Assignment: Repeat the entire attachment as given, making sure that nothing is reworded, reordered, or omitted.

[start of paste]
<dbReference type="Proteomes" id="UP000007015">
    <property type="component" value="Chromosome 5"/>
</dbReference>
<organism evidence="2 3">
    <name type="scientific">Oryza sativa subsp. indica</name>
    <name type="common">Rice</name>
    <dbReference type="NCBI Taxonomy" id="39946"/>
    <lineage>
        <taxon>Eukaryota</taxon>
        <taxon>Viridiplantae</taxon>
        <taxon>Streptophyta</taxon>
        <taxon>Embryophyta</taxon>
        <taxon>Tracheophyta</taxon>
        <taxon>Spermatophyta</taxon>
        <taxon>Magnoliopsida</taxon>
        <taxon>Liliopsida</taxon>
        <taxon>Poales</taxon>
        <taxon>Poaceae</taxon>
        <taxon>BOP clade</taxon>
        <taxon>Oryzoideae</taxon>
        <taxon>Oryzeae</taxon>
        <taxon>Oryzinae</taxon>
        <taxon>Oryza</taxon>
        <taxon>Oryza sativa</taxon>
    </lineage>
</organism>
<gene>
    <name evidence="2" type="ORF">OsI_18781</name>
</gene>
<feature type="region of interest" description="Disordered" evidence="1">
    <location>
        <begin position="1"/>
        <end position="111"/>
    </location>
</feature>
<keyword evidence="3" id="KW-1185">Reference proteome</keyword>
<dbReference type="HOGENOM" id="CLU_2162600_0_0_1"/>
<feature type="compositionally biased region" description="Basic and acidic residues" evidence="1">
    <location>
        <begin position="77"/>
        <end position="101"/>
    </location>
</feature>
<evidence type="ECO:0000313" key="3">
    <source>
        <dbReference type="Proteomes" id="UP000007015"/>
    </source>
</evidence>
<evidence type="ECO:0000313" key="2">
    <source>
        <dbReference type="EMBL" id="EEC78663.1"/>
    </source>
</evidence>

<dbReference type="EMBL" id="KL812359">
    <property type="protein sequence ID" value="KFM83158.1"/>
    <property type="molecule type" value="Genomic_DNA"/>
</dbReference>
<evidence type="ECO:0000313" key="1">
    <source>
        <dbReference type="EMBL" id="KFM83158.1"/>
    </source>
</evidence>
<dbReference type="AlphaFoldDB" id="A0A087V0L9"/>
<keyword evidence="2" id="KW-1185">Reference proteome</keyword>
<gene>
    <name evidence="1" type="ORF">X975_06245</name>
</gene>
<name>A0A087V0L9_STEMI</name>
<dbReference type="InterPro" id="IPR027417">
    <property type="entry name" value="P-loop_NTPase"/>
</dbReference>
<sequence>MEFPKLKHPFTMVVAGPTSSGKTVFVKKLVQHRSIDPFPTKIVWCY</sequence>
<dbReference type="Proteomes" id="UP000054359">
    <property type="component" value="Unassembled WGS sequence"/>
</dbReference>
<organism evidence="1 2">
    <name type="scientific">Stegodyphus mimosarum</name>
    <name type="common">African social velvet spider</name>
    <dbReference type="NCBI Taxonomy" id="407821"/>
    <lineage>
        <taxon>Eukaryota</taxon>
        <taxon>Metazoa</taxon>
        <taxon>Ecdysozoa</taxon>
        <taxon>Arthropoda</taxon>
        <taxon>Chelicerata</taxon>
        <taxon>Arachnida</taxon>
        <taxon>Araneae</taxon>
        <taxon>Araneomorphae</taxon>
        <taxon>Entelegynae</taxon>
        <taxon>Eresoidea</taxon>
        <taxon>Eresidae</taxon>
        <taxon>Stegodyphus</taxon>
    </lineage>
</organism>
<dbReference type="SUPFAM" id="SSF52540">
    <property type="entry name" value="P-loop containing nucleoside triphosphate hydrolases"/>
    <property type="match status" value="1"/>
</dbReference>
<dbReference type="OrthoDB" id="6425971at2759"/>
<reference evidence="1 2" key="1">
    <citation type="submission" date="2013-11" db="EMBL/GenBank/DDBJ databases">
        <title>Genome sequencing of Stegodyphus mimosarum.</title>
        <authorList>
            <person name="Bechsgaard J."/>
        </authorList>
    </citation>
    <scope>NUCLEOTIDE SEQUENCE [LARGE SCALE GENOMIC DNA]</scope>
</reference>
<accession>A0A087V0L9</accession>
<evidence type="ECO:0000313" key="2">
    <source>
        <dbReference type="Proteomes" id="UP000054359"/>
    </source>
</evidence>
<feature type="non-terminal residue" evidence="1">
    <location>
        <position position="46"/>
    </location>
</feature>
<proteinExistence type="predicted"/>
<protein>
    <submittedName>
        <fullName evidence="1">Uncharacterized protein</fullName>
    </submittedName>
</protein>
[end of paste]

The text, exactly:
<dbReference type="Proteomes" id="UP000007015">
    <property type="component" value="Chromosome 5"/>
</dbReference>
<organism evidence="2 3">
    <name type="scientific">Oryza sativa subsp. indica</name>
    <name type="common">Rice</name>
    <dbReference type="NCBI Taxonomy" id="39946"/>
    <lineage>
        <taxon>Eukaryota</taxon>
        <taxon>Viridiplantae</taxon>
        <taxon>Streptophyta</taxon>
        <taxon>Embryophyta</taxon>
        <taxon>Tracheophyta</taxon>
        <taxon>Spermatophyta</taxon>
        <taxon>Magnoliopsida</taxon>
        <taxon>Liliopsida</taxon>
        <taxon>Poales</taxon>
        <taxon>Poaceae</taxon>
        <taxon>BOP clade</taxon>
        <taxon>Oryzoideae</taxon>
        <taxon>Oryzeae</taxon>
        <taxon>Oryzinae</taxon>
        <taxon>Oryza</taxon>
        <taxon>Oryza sativa</taxon>
    </lineage>
</organism>
<gene>
    <name evidence="2" type="ORF">OsI_18781</name>
</gene>
<feature type="region of interest" description="Disordered" evidence="1">
    <location>
        <begin position="1"/>
        <end position="111"/>
    </location>
</feature>
<keyword evidence="3" id="KW-1185">Reference proteome</keyword>
<dbReference type="HOGENOM" id="CLU_2162600_0_0_1"/>
<feature type="compositionally biased region" description="Basic and acidic residues" evidence="1">
    <location>
        <begin position="77"/>
        <end position="101"/>
    </location>
</feature>
<evidence type="ECO:0000313" key="3">
    <source>
        <dbReference type="Proteomes" id="UP000007015"/>
    </source>
</evidence>
<evidence type="ECO:0000313" key="2">
    <source>
        <dbReference type="EMBL" id="EEC78663.1"/>
    </source>
</evidence>

<dbReference type="EMBL" id="KL812359">
    <property type="protein sequence ID" value="KFM83158.1"/>
    <property type="molecule type" value="Genomic_DNA"/>
</dbReference>
<evidence type="ECO:0000313" key="1">
    <source>
        <dbReference type="EMBL" id="KFM83158.1"/>
    </source>
</evidence>
<dbReference type="AlphaFoldDB" id="A0A087V0L9"/>
<keyword evidence="2" id="KW-1185">Reference proteome</keyword>
<gene>
    <name evidence="1" type="ORF">X975_06245</name>
</gene>
<name>A0A087V0L9_STEMI</name>
<dbReference type="InterPro" id="IPR027417">
    <property type="entry name" value="P-loop_NTPase"/>
</dbReference>
<sequence>MEFPKLKHPFTMVVAGPTSSGKTVFVKKLVQHRSIDPFPTKIVWCY</sequence>
<dbReference type="Proteomes" id="UP000054359">
    <property type="component" value="Unassembled WGS sequence"/>
</dbReference>
<organism evidence="1 2">
    <name type="scientific">Stegodyphus mimosarum</name>
    <name type="common">African social velvet spider</name>
    <dbReference type="NCBI Taxonomy" id="407821"/>
    <lineage>
        <taxon>Eukaryota</taxon>
        <taxon>Metazoa</taxon>
        <taxon>Ecdysozoa</taxon>
        <taxon>Arthropoda</taxon>
        <taxon>Chelicerata</taxon>
        <taxon>Arachnida</taxon>
        <taxon>Araneae</taxon>
        <taxon>Araneomorphae</taxon>
        <taxon>Entelegynae</taxon>
        <taxon>Eresoidea</taxon>
        <taxon>Eresidae</taxon>
        <taxon>Stegodyphus</taxon>
    </lineage>
</organism>
<dbReference type="SUPFAM" id="SSF52540">
    <property type="entry name" value="P-loop containing nucleoside triphosphate hydrolases"/>
    <property type="match status" value="1"/>
</dbReference>
<dbReference type="OrthoDB" id="6425971at2759"/>
<reference evidence="1 2" key="1">
    <citation type="submission" date="2013-11" db="EMBL/GenBank/DDBJ databases">
        <title>Genome sequencing of Stegodyphus mimosarum.</title>
        <authorList>
            <person name="Bechsgaard J."/>
        </authorList>
    </citation>
    <scope>NUCLEOTIDE SEQUENCE [LARGE SCALE GENOMIC DNA]</scope>
</reference>
<accession>A0A087V0L9</accession>
<evidence type="ECO:0000313" key="2">
    <source>
        <dbReference type="Proteomes" id="UP000054359"/>
    </source>
</evidence>
<feature type="non-terminal residue" evidence="1">
    <location>
        <position position="46"/>
    </location>
</feature>
<proteinExistence type="predicted"/>
<protein>
    <submittedName>
        <fullName evidence="1">Uncharacterized protein</fullName>
    </submittedName>
</protein>